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The weird and wonderful life on the seashore

Posted in Biology, Fish, Sea on Monday, 31 October 2011

This edited article about marine life originally appeared in Look and Learn issue number 852 published on 13 May 1978.

Starfish, picture, image, illustration

There are many kinds of starfish

If you take a walk along the seashore, you will find a naturalist’s paradise – a place teeming with all kinds of plant and animal life.

You can watch and study creatures in their own habitat, discover how they survive in the harsh, rugged environment of the sea shore, and observe their behaviour.

The most beautiful animal to be found along the seashore is the sea anemone. A deceptive beauty, it looks like an exotic flower with petals. But these are tentacles armed with innumerable poisonous stinging cells.

You may be lucky enough to observe a sea anemone catching its food, but you will look on in disbelief as it grapples with a crab or a large fish the size of itself; and manages to swallow it.

What happens is that the anemone reaches out to grab its victim with its powerful tentacles, and then pushes the food into its mouth, which is at the top of its body immediately below the crown of tentacles.

The obvious question is: How does it accommodate such a huge victim?

There are strong muscles inside the stomach, and when these contract, the stomach’s digestive surface actually increases.

These muscles also pull the tentacles, together with the victim, inside the mouth.

Once the food is inside the stomach, the mouth closes and the anemone then digests the food.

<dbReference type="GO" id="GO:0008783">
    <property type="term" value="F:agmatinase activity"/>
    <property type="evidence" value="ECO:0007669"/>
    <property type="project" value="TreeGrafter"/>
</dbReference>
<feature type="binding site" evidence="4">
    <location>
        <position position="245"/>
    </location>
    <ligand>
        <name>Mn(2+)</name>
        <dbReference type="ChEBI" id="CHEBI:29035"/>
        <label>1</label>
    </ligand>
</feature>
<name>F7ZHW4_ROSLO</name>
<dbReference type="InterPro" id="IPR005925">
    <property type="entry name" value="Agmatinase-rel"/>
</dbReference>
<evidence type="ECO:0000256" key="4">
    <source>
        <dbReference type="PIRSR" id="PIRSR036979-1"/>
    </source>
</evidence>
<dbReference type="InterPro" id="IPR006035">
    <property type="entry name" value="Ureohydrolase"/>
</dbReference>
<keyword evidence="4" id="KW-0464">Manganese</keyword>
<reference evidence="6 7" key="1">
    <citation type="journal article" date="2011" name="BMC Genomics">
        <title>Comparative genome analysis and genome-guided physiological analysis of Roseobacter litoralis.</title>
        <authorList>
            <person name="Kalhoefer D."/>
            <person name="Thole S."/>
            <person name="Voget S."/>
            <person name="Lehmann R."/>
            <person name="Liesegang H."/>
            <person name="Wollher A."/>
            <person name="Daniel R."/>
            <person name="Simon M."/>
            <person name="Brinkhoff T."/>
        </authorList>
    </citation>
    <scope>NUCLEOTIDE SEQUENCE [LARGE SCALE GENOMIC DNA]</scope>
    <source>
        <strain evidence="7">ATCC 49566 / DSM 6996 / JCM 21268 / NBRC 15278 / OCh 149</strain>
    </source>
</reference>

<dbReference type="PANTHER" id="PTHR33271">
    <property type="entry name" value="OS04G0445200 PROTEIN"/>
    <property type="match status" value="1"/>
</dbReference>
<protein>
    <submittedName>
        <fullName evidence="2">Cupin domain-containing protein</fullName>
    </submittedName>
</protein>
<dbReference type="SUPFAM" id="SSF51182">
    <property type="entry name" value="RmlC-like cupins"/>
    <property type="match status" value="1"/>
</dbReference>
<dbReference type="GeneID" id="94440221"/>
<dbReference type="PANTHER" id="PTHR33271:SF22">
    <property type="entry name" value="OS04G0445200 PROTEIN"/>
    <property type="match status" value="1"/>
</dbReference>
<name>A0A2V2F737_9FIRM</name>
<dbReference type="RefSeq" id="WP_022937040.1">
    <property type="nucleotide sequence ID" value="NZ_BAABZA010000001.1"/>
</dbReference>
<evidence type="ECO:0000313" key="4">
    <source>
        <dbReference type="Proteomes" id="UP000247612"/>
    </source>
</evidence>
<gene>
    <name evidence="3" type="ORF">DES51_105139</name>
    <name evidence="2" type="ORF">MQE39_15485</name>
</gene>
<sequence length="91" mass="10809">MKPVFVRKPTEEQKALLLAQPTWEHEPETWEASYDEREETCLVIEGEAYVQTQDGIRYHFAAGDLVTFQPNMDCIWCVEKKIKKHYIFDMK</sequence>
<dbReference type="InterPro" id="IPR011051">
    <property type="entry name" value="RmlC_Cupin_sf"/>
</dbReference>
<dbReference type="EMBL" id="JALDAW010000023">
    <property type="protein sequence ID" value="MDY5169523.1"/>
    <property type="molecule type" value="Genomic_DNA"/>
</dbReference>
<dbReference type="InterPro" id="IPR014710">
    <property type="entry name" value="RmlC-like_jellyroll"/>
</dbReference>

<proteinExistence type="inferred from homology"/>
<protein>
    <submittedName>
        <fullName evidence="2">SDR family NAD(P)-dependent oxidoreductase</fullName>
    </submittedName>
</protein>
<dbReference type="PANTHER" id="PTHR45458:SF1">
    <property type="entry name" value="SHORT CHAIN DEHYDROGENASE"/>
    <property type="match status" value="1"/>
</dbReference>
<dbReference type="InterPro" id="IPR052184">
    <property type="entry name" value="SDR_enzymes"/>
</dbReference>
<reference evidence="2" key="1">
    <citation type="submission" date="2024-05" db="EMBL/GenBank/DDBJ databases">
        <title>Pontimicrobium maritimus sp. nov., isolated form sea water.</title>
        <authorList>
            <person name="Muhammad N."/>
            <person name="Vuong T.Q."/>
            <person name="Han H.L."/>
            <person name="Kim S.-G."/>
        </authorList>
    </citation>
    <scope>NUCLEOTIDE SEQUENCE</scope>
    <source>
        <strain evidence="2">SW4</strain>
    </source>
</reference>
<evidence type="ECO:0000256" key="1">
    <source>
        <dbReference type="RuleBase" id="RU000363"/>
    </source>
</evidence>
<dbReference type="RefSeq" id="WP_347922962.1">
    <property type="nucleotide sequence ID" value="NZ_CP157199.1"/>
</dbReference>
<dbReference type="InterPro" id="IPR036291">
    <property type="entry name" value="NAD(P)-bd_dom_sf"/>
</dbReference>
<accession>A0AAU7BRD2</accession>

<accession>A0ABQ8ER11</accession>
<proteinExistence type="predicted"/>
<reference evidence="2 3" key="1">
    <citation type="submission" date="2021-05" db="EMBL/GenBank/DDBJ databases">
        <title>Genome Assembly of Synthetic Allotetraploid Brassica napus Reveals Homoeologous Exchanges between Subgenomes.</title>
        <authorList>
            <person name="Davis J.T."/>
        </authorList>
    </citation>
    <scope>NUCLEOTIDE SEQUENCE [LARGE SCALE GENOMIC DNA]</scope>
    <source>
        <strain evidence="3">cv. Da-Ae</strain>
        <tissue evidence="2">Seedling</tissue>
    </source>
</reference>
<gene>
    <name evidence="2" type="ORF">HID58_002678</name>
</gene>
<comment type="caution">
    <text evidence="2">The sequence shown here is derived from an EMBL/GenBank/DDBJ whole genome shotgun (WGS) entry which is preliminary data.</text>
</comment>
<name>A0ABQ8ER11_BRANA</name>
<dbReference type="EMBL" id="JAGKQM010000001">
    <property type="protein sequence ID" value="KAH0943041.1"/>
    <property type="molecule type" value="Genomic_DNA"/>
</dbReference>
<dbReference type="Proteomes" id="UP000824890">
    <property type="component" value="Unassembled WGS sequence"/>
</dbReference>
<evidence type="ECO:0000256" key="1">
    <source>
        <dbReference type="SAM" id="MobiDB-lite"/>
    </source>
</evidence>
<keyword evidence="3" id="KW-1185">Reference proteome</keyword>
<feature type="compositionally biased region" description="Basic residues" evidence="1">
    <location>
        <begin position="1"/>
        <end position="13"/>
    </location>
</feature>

Then the mouth opens again and the anemone spits out the hard parts of the meal which it cannot digest.

The starfish, found in rock pools low down on the shore, has five arms radiating from the centre. On the underside of these arms are rows of tiny suckers which the starfish employs as both hands and feet.

It will pull itself along the sand or shingle by means of these suckers, and also hold on to a rock firmly enough to avoid being thrown off by movements of the waves.

Although it does not look a very powerful creature and has neither jaws nor teeth, the starfish, like the sea anemone, has a passion for shellfish.

Delicate though it looks, the starfish can force open the hard shells of mussels and even oysters. It grips both sides of the double shell with the suckers on its arms and pulls steadily. It has great stamina, and can keep up this tug-of-war for an hour or more.

Sooner or later, the shellfish surrenders, too exhausted to continue the struggle, and then the starfish makes a meal of its soft body. It does this by pushing its stomach through its mouth and pouring digestive juices over the victim to reduce it to liquid form. In this way, the starfish’s stomach is able to absorb the food.

An asset possessed by the starfish is its ability to grow new arms. Sometimes an arm may be nipped by an angry crab or get caught under a heavy stone. When this happens, the starfish grows another.

One of the starfish’s relatives is the sea urchin.

The sea urchin is covered with fine soft spines which wear off after the creature has died to reveal an off-white shell.

Most sea urchins live among rocks or out at sea, but the Heart Urchin lives in the sand, near the low tide mark.

A narrow shaft connects the burrow it digs with the surface of the sand, and from this shaft it takes in tiny particles of food. The mouth is situated on the underside of its body, and in order to get the food into it the urchin extends its long tube feet from the burrow to the surface of the sand. The food is then passed down the burrow and is pushed into the mouth with the feet.

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